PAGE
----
Weiss contends Northwest breached a special duty owed to him as a personal guarantor of Fall Creek's obligations. These obligations were not obligations of Fall Creek to Northwest but to other creditors for fuel, taxes and a bank loan.

Plaintiff Weiss relies upon two guaranty cases: Buschmann v. Professional Men's Association, 405 F.2d 659 (7th Cir.1959), and Sacks et al. v. AFNB, 258 Ind. 189, 279 N.E.2d 807 (1972). These cases hold that the guaranty created a special duty to the guarantor which enabled the guarantor to maintain a cause of action, independent of the debtor corporation, against the person to whom the guaranty was extended. Neither case, however, is persuasive as in both cases the individual was induced to enter into the guaranty by the fraud or misrepresentation of the defendant. For example, in the Sacks case the allegation was that the defendant bank represented to the individual plaintiff stockholder that if the plaintiff guarantied the loans to the corporation, the bank would provide continual financing of the corporation. The bank refused to continue financing and the plaintiff stockholder incurred a liability on his guaranty.

In contrast to Sacks and Buschmann, Weiss was not induced by Northwest to enter into any new and separate relationship. Plaintiff Weiss guarantied the debts of Fall Creek long before any alleged fraud was perpetrated by Northwest. Weiss' guaranties were in no way induced by or in consideration for any misrepresentations or broken promises by Northwest. Any injury Weiss suffered was in no way separate and distinct from any loss suffered by Fall Creek.

Weiss is in no different position than any other creditor of Fall Creek. Weiss gave credit to Fall Creek in the form of making a guaranty to the bank and to others. His action is similar to that of the bank or others in lending credit to Fall Creek. When, after the credit is extended, the value of the assets of Fall Creek are lessened allegedly by the fraud of Northwest and, therefore, Fall Creek is unable to pay its creditors, the bank and other creditors cannot maintain separate actions against Northwest. The right of recovery is solely that of Fall Creek. That is true of Weiss as well as other creditors.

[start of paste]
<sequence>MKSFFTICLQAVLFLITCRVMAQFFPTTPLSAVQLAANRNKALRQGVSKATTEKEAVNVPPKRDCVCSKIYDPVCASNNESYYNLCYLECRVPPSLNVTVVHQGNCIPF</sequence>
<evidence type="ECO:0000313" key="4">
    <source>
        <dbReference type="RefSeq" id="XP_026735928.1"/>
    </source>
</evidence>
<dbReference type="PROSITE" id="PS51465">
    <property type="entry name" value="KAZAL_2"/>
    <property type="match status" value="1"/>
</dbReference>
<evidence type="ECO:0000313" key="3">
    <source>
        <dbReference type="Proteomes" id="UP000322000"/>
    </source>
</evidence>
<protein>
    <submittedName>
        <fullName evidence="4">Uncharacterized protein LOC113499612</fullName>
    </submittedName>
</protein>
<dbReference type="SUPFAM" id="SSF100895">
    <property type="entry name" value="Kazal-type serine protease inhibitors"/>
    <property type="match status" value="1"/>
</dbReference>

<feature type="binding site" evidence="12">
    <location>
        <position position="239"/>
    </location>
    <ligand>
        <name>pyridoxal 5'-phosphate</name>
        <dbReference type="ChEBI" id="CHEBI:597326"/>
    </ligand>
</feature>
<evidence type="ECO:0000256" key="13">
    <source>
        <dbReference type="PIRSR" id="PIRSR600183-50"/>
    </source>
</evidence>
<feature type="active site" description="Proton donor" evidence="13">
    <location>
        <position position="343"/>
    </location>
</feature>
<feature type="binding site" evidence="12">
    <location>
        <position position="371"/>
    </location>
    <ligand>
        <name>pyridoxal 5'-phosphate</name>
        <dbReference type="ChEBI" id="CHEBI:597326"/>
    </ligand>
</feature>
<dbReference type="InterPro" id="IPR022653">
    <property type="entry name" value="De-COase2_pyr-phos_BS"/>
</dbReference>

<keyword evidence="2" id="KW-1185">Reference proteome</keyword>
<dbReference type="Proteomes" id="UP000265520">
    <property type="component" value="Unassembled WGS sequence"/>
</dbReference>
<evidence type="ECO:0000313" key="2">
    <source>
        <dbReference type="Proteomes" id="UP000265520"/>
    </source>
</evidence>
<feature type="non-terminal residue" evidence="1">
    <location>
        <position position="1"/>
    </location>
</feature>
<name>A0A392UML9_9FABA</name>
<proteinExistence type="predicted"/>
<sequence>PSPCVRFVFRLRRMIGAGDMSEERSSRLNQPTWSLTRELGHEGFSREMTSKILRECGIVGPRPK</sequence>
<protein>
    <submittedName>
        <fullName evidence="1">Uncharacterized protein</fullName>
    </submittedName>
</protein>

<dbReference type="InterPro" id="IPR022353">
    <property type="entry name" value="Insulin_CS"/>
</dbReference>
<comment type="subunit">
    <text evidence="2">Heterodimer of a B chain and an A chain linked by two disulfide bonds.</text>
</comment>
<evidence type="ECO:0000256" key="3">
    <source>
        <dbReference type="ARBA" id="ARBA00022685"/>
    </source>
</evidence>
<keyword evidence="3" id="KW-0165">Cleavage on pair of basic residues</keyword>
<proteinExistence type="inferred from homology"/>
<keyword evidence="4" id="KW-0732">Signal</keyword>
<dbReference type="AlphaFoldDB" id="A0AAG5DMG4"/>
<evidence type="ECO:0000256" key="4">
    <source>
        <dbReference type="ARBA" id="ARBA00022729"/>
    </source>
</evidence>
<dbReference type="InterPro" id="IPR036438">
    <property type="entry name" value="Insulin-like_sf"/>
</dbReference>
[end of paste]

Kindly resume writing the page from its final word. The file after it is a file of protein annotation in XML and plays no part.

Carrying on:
Weiss cannot recover for his liability on his guaranties of Fall Creek's obligations. That part of the judgment awarding plaintiff Weiss $122,164.74 must be reversed.

III Liability To Weiss On His Claim For Wages

Apart from the damages claimed by Weiss, individually, because of his liability on the guaranties, the jury awarded him the amount of $2,400 which it found he lost as wages because of fraud by Northwest. Weiss contends Northwest misrepresented to him that it would pay him a salary for several months while he made an orderly disposition of the equipment. This would create a cause of action individually in Weiss separate from any claim by Fall Creek.

Northwest introduced evidence that it made no such promise but the jury found against it.

Northwest's other defense is that Weiss did not adequately plead this as an element of damage and, therefore, the court incorrectly overruled its demurrer to plaintiff's complaint.

Plaintiff pleaded that Northwest misrepresented to Weiss that he would be compensated for his work in selling the equipment of Fall Creek. In his damage paragraph, however, Weiss did not allege he lost wages or compensation because of this misrepresentation. He generally pleaded that as a result of the conduct of *1071 Northwest he was damaged in the sum of $1,500,000.

This is not a recommended method to allege a specific claim of damages. We do not find it, however, to be reversible error. The pleading served its principal function and placed Northwest on notice that this claim for lost compensation was being made. It requested an instruction limiting its liability to Weiss to the amount he may have earned as salary if he had been employed to sell the equipment.

The plaintiff Weiss was entitled to recover for his lost compensation. That part of the judgment awarding plaintiff $2,400 is affirmed.

IV Punitive Damages

The jury returned a verdict in favor of Weiss against Northwest for $500,000, punitive damages, in addition to the $122,164.74 and $2,400, general damages. Northwest attacks the award of punitive damages.